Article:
In 2006, the Legislature amended OCGA § 16-6-4 to provide, inter alia, that aggravated child molestation involving an act of sodomy is only a misdemeanor when the victim is between 13 and 16 years of age and the convicted person is 18 years of age or younger and is no more than four years older than the victim. OCGA § 16-6-4 (d) (2). Although the situation in this case would fall within the ambit of the current statute, which became effective July 1, 2006, while Wilson's appeal from the affirmance of his conviction by the Court of Appeals was pending before this Court, see Ga. L. 2006, p. 379, § 11/HB 1059, the Legislature expressly chose not to allow the provisions of the new amendments to affect persons convicted under the previous version of the statute. See id. at § 30 (c). Accordingly, while I am very sympathetic to Wilson's argument regarding the injustice of sentencing this promising young man with good grades and no criminal history to ten years in prison without parole and a lifetime registration as a sexual offender because he engaged in consensual oral sex with a 15-year-old victim only two years his junior, this Court is bound by the Legislature's determination that young persons in Wilson's situation are not entitled to the misdemeanor treatment now accorded to identical behavior under OCGA § 16-6-4 (d) (2).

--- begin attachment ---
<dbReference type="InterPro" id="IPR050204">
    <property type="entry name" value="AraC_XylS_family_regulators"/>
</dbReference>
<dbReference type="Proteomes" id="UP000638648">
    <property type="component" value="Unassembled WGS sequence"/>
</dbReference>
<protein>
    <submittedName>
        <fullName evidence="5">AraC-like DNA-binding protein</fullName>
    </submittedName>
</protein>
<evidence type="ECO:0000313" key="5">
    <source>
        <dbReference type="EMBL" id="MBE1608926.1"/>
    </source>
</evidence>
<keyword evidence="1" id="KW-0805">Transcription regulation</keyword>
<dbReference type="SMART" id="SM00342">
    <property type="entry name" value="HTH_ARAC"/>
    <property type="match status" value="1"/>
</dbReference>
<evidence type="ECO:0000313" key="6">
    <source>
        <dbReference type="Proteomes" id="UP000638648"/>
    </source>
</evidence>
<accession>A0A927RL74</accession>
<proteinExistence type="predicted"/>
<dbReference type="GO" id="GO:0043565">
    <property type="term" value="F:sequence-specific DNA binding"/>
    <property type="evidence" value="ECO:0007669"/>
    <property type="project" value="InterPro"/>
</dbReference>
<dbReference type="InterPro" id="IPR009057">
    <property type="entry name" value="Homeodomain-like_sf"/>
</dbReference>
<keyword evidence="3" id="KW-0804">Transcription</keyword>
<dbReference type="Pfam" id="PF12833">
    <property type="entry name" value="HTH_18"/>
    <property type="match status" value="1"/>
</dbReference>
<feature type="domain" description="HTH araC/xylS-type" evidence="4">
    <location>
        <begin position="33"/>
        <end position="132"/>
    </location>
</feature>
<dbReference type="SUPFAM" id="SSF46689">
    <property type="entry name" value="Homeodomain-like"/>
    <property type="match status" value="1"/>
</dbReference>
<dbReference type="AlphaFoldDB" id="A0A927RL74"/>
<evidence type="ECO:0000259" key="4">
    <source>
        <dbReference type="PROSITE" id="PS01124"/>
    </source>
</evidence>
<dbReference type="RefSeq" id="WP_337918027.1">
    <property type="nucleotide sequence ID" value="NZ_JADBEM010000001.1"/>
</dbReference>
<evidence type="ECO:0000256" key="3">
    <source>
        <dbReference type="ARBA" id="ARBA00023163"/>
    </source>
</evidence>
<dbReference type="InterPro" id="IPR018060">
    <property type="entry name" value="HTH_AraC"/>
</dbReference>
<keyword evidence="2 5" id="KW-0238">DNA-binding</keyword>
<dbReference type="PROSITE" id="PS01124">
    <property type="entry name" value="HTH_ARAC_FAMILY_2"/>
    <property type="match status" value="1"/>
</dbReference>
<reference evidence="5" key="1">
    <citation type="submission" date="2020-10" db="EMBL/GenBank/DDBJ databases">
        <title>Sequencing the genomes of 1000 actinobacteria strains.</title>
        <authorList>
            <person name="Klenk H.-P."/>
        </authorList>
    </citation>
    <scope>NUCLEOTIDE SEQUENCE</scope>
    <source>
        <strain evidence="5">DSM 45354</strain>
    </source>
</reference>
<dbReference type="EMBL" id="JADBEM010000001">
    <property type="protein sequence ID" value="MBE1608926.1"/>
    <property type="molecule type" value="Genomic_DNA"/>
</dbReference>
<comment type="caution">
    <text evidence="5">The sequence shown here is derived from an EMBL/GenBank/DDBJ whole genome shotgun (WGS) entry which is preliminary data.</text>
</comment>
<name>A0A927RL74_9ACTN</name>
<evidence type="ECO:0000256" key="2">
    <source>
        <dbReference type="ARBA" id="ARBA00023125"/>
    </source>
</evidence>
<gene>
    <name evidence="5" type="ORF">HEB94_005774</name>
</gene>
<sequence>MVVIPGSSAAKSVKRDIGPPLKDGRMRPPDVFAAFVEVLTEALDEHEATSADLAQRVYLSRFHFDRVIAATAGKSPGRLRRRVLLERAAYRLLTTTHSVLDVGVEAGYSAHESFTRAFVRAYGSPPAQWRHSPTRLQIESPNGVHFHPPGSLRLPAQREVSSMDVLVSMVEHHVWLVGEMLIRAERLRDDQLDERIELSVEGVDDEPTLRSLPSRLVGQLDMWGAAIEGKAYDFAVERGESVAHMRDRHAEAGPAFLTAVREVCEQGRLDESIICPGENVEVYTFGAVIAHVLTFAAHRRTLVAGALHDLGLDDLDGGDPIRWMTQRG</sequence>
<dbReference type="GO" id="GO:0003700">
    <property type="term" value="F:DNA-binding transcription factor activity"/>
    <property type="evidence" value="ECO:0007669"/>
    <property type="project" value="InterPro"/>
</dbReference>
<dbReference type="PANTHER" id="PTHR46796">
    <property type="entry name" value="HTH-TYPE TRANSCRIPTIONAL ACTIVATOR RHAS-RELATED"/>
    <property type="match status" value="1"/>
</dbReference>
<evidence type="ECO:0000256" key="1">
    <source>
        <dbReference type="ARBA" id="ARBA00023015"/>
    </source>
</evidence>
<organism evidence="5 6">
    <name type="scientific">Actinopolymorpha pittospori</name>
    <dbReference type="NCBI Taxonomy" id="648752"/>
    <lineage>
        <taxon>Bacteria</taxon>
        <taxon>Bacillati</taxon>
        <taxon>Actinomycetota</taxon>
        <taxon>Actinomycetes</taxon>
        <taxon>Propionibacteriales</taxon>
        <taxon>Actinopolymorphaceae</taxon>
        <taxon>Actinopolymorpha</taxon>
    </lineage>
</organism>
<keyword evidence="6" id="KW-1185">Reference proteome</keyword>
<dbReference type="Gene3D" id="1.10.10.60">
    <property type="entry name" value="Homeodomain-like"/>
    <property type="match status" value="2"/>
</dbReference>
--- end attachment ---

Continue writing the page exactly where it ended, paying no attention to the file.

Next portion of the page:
The sentence sounds mandated by state statute, and I don't think there's any Cruel and Unusual Punishment Clause problem here. One can argue that the distinction between between genital sex and oral sex violates the Equal Protection Clause, but while this argument was accepted in a related context by the California Supreme Court, which held that the distinction lacked a rational basis, it was rejected by the Georgia Supreme Court in Odett v. State, 541 S.E.d 29 (2001), on the grounds that "General Assembly could reasonably conclude that the psychological well-being of minors is more damaged by acts of sodomy than by acts of intercourse" — not very plausible grounds, I think, but likely sufficient to pass the rational basis test (see also this related item from the California Appellate Report blog). The equal protection argument also seems to have been procedurally forfeited, because it wasn't raised until after the guilty verdict; and while the defendant might have argued that there's an equal protection violation in treating pre-2006 actors differently from post-2006 ones, that argument likely wouldn't work, either, and in any event likely wouldn't have been made.